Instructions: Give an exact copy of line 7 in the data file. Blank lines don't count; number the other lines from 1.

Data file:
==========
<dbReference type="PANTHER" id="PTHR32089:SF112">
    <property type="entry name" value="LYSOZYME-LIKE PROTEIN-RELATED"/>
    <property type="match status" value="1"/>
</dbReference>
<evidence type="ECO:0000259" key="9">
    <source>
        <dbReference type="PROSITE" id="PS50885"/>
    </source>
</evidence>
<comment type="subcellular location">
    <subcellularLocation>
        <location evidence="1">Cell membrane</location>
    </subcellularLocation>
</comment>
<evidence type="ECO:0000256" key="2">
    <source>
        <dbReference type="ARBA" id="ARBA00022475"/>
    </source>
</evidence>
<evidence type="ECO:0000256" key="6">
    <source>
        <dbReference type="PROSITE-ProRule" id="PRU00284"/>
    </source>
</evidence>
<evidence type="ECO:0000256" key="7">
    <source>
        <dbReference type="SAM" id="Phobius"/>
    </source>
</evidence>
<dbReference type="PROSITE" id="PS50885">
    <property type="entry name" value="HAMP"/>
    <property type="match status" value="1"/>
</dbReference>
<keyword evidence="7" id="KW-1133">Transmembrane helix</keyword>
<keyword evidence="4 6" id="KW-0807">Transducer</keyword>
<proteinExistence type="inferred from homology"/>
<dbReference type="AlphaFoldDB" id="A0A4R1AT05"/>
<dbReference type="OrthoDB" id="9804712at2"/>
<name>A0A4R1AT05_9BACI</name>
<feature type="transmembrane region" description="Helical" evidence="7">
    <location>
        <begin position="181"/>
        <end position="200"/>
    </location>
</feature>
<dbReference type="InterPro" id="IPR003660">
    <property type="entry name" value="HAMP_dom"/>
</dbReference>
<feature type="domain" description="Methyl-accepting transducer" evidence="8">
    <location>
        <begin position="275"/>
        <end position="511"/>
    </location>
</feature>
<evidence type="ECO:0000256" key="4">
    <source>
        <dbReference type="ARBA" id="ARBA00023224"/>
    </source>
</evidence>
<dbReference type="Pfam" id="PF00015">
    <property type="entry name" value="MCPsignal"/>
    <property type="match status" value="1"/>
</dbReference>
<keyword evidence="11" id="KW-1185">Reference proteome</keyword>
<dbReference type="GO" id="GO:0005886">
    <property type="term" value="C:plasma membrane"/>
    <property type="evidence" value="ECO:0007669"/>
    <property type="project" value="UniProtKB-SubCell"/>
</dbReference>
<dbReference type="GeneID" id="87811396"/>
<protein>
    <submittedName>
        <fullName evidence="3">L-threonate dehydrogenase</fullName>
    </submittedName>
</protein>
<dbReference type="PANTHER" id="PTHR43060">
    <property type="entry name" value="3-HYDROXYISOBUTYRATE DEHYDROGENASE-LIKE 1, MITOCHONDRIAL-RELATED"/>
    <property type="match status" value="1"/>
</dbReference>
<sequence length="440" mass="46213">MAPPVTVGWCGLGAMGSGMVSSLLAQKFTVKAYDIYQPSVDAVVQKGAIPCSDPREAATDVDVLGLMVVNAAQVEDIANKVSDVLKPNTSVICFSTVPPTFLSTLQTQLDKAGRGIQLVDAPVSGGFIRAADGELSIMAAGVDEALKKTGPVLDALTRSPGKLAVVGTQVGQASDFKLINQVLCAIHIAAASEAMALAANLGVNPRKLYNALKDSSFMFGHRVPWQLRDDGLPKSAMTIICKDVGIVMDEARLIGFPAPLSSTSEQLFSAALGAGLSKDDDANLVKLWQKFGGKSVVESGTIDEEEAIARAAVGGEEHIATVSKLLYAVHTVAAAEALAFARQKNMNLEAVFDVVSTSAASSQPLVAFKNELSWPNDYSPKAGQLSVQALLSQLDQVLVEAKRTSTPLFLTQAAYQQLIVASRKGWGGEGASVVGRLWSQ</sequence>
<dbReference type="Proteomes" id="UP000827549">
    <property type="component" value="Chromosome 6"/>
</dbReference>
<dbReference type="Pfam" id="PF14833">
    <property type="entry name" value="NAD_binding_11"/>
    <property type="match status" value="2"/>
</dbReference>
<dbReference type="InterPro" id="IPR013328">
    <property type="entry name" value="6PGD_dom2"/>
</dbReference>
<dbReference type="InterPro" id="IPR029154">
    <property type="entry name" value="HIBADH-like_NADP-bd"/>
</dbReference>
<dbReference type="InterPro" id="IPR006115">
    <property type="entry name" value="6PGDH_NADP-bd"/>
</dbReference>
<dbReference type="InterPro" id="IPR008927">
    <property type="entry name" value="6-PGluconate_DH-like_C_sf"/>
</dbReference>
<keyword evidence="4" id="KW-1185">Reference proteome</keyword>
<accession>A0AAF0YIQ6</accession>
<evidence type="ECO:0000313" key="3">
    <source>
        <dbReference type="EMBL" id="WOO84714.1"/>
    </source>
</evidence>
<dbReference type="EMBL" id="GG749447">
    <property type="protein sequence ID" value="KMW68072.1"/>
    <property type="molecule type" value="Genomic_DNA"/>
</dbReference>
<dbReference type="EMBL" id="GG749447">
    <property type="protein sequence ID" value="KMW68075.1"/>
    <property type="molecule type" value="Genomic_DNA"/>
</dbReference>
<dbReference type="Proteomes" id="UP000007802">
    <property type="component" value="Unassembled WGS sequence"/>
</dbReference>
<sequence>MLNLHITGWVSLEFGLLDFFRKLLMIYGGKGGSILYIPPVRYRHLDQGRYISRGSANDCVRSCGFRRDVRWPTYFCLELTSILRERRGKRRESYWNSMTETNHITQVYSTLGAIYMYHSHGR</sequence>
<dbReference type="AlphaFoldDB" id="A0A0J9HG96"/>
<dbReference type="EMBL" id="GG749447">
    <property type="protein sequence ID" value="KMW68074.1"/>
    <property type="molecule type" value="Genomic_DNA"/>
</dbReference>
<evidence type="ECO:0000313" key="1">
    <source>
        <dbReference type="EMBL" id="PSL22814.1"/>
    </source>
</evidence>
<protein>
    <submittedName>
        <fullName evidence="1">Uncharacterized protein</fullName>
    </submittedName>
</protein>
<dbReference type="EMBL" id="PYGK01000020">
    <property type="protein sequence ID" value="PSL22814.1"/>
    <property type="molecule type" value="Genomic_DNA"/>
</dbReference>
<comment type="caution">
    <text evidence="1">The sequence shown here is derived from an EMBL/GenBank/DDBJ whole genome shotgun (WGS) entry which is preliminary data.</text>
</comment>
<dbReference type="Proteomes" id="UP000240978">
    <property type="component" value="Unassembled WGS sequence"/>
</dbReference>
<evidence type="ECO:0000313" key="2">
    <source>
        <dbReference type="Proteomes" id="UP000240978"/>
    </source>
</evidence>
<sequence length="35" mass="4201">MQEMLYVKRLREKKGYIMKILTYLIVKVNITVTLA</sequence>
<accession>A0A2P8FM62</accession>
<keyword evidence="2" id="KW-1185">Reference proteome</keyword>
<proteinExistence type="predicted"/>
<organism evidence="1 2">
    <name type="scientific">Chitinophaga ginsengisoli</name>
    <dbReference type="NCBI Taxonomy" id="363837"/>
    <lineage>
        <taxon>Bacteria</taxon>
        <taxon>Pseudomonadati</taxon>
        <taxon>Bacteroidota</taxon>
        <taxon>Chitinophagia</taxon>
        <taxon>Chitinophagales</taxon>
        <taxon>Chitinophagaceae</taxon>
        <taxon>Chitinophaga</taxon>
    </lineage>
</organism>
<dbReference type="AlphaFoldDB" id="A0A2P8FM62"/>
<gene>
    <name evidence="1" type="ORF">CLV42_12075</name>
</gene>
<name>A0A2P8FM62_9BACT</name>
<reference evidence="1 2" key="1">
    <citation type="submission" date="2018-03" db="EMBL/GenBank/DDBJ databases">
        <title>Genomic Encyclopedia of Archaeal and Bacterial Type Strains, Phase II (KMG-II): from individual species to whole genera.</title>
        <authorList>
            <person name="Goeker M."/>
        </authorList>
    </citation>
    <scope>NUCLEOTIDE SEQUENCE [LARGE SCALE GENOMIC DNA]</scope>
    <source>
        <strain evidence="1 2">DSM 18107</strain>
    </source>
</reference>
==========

        <dbReference type="PROSITE" id="PS50885"/>